“As much as it’s sometimes hard to make choices about where you invest, it’s equally hard to make choices about where you don’t invest and what you eliminate.”

“There is an explosion of information happening, yet people demand quick access to relevant content that cuts through the clutter.”

“There are areas where it’s great to be a fast follower, but it’s hard to pinpoint them in technology.  You have to have differentiation.”

“Sustainable development is a proven catalyst.”

“I never expected to be CEO of Xerox.  I was never groomed to be CEO of Xerox.  It was a total surprise to everyone, including myself.”

“I certainly hadn’t been groomed to become a CEO.  I didn’t have a very sophisticated financial background, and I had to make up for my lack of formal training.  I had to make up for it with intense on-the-job learning.”

“When I became CEO, I spent the first 90 days on planes traveling to various offices and listening to anyone who had a perspective on what was wrong with the company.  I think if you spend as much time listening as talking, that’s time well spent.”

“Advice I received from a Texas customer who said, ‘I was like the farmer whose cow was stuck in the ditch.’  And I was like, ‘Oh, really.  How so?’  And he said, ‘That the farmer had to get the cow out of the ditch, had to understand how the cow got in and had to make changes so she never got stuck there again.'”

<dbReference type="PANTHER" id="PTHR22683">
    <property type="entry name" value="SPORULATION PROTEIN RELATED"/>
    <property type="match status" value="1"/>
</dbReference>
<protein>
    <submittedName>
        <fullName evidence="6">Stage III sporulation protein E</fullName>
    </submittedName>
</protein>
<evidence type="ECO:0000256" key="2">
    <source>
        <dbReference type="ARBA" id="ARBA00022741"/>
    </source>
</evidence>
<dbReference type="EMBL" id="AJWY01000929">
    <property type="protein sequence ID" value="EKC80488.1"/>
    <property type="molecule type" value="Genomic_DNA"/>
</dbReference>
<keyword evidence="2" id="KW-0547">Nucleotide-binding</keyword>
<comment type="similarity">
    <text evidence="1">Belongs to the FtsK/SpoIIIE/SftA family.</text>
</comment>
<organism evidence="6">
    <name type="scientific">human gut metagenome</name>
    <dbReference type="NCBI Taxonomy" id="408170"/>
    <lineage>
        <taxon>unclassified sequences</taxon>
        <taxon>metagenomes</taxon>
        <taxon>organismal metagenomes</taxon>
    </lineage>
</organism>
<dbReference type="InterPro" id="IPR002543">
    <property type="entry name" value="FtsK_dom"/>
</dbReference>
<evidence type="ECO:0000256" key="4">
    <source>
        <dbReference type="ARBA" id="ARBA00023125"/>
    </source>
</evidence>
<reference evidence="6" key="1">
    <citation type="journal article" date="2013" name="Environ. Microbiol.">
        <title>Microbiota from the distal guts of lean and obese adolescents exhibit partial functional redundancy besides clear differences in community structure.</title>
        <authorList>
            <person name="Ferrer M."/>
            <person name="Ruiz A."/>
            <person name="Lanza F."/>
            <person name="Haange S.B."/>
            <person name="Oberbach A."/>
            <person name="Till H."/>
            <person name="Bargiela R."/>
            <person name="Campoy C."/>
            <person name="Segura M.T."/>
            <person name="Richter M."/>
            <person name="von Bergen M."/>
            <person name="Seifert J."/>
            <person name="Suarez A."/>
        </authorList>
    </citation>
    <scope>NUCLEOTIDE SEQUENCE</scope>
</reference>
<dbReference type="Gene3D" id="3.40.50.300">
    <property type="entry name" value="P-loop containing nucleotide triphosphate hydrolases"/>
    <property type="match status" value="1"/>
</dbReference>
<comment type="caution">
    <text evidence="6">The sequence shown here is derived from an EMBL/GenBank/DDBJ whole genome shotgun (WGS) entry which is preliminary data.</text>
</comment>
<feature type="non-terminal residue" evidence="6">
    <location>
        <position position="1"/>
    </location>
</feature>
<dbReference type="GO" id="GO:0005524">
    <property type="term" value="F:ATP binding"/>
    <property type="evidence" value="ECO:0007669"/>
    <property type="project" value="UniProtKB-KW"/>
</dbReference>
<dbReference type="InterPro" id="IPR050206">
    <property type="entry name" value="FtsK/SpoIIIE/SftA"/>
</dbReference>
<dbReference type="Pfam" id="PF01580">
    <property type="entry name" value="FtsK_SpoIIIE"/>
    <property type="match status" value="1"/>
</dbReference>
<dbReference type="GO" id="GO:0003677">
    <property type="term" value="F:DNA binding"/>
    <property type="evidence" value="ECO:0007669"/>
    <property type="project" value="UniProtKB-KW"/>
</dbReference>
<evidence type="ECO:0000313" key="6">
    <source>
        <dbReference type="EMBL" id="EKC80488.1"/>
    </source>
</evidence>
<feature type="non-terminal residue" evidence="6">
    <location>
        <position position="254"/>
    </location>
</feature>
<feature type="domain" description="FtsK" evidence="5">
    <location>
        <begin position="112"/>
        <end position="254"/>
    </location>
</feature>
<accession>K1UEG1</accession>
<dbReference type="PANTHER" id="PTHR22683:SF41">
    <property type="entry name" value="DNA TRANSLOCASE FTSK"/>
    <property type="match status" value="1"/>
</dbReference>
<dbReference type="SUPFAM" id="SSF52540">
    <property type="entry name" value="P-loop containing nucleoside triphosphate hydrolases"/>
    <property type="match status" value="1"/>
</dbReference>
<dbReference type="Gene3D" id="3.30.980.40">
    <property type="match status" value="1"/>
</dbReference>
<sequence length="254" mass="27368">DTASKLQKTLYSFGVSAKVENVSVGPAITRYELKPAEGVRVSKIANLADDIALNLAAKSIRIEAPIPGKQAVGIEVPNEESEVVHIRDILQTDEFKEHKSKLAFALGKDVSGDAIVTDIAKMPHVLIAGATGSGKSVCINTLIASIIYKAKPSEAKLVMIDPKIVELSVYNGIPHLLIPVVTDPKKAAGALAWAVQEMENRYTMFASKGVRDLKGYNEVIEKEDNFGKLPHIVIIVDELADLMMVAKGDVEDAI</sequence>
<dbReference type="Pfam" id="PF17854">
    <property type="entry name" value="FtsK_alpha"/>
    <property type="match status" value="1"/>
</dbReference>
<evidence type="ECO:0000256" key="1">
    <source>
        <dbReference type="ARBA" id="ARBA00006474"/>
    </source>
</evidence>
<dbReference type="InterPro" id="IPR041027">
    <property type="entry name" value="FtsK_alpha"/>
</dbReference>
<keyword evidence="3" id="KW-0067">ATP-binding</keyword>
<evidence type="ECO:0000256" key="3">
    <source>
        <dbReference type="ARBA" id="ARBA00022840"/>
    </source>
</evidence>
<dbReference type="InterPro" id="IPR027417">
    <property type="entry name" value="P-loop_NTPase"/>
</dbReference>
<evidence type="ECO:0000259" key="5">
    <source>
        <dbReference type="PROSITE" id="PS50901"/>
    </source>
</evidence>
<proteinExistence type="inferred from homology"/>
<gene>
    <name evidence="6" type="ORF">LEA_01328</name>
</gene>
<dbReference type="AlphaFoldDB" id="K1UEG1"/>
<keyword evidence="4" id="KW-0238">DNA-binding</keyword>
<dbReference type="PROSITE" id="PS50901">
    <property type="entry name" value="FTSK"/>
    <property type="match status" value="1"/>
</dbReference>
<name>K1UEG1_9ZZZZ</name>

“I think I am more motivated by fear of failure than a desire to succeed.  My experience at Xerox has taught me that crisis is a very powerful motivator.  It forces you to make choices that you probably wouldn’t have made otherwise.  It intensifies your focus, your competitiveness, your relentless desire to attain best-in-class status.  I want to do everything I can to make sure that we don’t lose that now that we’re back on track.”

“Every day I think about that advice and our journey and about where we are.  Do we really understand where we are, how we got there and how not to make the same mistakes in the future?”

“I believe strongly that my success as a leader is driven by my commitment to understanding and meeting customers’ requirements as well as developing and nurturing a motivated and proud workforce.”

“If you schmooze and spin your communications, it comes back to bite you in your ability to establish credibility with people.”

“Customers require the effective integration of technologies to simplify their workflow and boost efficiency.”

“Educated and productive young people are needed to help lift their countries out of poverty and create a wealthier, more secure world.”

“When parents are confident that their children will live, they have fewer of them.  They invest more in each child’s food, health and education.”

“The Obama campaign is one of the greatest examples of what is possible in the brave new world of 21st Century marketing.  They did a masterful job of connecting with minds, personalizing messages, refining old and new media, sending clear messages, and providing the feedback that enabled them to respond to the messages they heard.”

Cory Johnson: CEO of a business he has yet to launch. As seen on your mom’s phone. Scaled to 7-figures in seven seconds selling a course on selling courses. Kidding. Watch this.